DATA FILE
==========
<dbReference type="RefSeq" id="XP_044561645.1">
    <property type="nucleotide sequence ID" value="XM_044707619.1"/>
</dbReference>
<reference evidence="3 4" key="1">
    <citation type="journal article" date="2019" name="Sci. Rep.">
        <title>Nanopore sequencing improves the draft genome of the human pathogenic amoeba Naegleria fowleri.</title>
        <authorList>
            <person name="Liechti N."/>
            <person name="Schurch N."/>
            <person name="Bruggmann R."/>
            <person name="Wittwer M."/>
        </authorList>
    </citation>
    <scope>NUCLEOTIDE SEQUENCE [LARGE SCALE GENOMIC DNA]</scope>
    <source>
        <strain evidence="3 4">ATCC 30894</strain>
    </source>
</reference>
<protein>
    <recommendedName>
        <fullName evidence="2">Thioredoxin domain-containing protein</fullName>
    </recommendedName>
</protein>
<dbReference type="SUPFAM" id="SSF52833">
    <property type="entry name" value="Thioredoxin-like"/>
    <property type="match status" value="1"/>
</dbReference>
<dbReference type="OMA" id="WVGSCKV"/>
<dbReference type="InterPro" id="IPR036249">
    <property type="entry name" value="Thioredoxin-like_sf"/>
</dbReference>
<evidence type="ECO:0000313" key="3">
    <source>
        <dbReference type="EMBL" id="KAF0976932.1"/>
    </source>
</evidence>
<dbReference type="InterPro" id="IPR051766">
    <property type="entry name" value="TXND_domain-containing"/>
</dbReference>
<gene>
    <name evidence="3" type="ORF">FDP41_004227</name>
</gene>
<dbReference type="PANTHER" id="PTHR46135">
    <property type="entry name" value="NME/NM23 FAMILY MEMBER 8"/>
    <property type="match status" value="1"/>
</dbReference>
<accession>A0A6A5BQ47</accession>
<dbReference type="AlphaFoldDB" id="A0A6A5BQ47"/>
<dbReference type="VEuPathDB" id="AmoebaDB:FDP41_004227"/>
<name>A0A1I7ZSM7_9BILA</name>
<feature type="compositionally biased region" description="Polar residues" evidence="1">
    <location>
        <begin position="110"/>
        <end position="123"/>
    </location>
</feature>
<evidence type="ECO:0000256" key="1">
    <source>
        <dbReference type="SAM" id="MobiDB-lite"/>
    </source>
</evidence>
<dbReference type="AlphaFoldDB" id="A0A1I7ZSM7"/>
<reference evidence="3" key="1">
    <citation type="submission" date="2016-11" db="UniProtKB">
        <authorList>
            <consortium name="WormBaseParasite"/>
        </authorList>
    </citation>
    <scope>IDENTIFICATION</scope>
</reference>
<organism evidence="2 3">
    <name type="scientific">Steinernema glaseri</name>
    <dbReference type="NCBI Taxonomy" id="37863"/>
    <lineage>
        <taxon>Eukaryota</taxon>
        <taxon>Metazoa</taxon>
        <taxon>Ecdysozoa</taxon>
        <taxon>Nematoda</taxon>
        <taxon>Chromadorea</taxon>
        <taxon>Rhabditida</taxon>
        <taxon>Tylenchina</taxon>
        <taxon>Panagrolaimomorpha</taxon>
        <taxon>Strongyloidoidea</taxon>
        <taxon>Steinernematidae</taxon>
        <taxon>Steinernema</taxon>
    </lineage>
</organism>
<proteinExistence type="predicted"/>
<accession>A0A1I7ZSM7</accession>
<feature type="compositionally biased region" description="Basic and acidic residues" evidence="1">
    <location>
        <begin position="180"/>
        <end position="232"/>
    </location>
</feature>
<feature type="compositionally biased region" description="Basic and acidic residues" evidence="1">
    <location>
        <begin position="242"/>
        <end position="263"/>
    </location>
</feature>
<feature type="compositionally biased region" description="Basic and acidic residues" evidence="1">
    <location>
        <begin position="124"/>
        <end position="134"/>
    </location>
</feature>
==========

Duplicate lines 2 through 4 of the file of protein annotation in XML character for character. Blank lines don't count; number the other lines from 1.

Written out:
    <property type="nucleotide sequence ID" value="XM_044707619.1"/>
</dbReference>
<reference evidence="3 4" key="1">